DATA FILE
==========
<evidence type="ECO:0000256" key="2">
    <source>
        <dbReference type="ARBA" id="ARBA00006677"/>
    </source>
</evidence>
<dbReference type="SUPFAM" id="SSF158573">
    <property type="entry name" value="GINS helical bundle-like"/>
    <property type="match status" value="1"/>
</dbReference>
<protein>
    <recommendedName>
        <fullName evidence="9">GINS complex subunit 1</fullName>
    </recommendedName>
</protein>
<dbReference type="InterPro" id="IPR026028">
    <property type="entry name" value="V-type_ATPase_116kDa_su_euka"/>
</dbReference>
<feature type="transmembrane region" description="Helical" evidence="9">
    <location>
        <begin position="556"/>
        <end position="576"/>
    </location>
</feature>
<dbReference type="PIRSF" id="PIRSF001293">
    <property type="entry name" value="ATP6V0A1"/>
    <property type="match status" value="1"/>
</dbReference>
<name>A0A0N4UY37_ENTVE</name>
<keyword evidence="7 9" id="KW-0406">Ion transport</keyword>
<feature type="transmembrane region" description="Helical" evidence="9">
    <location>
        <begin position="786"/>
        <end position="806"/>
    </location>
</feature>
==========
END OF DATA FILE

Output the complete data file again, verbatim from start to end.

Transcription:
<evidence type="ECO:0000256" key="2">
    <source>
        <dbReference type="ARBA" id="ARBA00006677"/>
    </source>
</evidence>
<dbReference type="SUPFAM" id="SSF158573">
    <property type="entry name" value="GINS helical bundle-like"/>
    <property type="match status" value="1"/>
</dbReference>
<protein>
    <recommendedName>
        <fullName evidence="9">GINS complex subunit 1</fullName>
    </recommendedName>
</protein>
<dbReference type="InterPro" id="IPR026028">
    <property type="entry name" value="V-type_ATPase_116kDa_su_euka"/>
</dbReference>
<feature type="transmembrane region" description="Helical" evidence="9">
    <location>
        <begin position="556"/>
        <end position="576"/>
    </location>
</feature>
<dbReference type="PIRSF" id="PIRSF001293">
    <property type="entry name" value="ATP6V0A1"/>
    <property type="match status" value="1"/>
</dbReference>
<name>A0A0N4UY37_ENTVE</name>
<keyword evidence="7 9" id="KW-0406">Ion transport</keyword>
<feature type="transmembrane region" description="Helical" evidence="9">
    <location>
        <begin position="786"/>
        <end position="806"/>
    </location>
</feature>